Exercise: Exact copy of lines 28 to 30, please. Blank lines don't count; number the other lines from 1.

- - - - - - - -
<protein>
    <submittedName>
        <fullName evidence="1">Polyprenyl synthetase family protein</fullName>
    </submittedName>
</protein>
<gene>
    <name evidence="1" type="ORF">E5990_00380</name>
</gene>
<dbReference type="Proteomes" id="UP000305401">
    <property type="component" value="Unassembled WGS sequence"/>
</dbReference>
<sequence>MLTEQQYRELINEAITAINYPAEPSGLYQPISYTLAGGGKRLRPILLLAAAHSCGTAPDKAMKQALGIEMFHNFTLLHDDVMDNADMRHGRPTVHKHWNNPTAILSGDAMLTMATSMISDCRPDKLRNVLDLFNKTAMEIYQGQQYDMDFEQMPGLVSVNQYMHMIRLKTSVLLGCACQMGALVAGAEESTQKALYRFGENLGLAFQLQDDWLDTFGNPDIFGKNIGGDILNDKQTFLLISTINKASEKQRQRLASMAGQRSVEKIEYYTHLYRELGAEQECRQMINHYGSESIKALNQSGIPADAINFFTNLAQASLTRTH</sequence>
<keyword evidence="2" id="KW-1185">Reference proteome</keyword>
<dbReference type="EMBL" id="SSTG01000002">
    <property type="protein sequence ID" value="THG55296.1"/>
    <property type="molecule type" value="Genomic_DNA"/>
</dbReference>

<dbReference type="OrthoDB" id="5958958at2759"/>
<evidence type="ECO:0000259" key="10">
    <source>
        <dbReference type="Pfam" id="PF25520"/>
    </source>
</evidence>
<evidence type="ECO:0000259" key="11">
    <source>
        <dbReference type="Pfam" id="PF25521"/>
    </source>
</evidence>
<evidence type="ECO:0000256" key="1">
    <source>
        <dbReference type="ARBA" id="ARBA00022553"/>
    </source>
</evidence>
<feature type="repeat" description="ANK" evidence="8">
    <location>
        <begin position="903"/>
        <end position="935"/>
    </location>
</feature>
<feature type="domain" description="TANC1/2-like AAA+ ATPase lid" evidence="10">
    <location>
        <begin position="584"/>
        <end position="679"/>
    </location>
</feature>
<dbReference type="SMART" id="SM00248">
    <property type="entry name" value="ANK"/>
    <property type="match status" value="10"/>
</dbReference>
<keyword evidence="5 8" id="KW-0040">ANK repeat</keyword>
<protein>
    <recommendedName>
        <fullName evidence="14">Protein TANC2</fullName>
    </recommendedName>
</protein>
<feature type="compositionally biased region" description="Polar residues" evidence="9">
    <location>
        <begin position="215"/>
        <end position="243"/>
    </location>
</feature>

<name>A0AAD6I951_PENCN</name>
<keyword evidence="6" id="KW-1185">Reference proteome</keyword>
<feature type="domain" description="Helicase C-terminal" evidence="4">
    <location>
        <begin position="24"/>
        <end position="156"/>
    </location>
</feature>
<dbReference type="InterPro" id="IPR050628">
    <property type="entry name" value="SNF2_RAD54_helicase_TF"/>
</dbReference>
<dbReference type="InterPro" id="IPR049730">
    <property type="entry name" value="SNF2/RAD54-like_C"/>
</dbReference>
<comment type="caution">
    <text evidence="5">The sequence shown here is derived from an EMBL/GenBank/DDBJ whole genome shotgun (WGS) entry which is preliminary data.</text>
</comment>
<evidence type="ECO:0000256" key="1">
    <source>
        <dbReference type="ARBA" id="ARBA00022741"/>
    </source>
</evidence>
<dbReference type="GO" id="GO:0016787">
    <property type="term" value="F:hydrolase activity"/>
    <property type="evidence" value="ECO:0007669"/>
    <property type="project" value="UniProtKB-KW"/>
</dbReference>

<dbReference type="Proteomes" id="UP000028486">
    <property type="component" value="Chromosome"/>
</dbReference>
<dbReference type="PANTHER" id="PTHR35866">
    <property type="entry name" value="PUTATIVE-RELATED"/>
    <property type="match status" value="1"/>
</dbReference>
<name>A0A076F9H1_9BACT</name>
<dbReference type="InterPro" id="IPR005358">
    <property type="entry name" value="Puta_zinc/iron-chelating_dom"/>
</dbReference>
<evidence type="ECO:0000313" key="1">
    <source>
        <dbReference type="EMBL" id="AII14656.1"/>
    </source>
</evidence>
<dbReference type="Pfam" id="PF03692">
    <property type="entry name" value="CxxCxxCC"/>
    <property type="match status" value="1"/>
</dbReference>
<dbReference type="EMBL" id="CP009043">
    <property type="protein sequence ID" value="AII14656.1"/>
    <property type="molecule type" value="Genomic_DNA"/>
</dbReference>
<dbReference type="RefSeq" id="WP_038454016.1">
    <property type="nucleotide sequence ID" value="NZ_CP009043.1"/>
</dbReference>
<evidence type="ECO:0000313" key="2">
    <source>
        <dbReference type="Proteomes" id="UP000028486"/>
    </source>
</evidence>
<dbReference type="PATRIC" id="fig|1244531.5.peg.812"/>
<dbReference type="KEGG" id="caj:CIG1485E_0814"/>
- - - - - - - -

</evidence>
<evidence type="ECO:0000256" key="1">
    <source>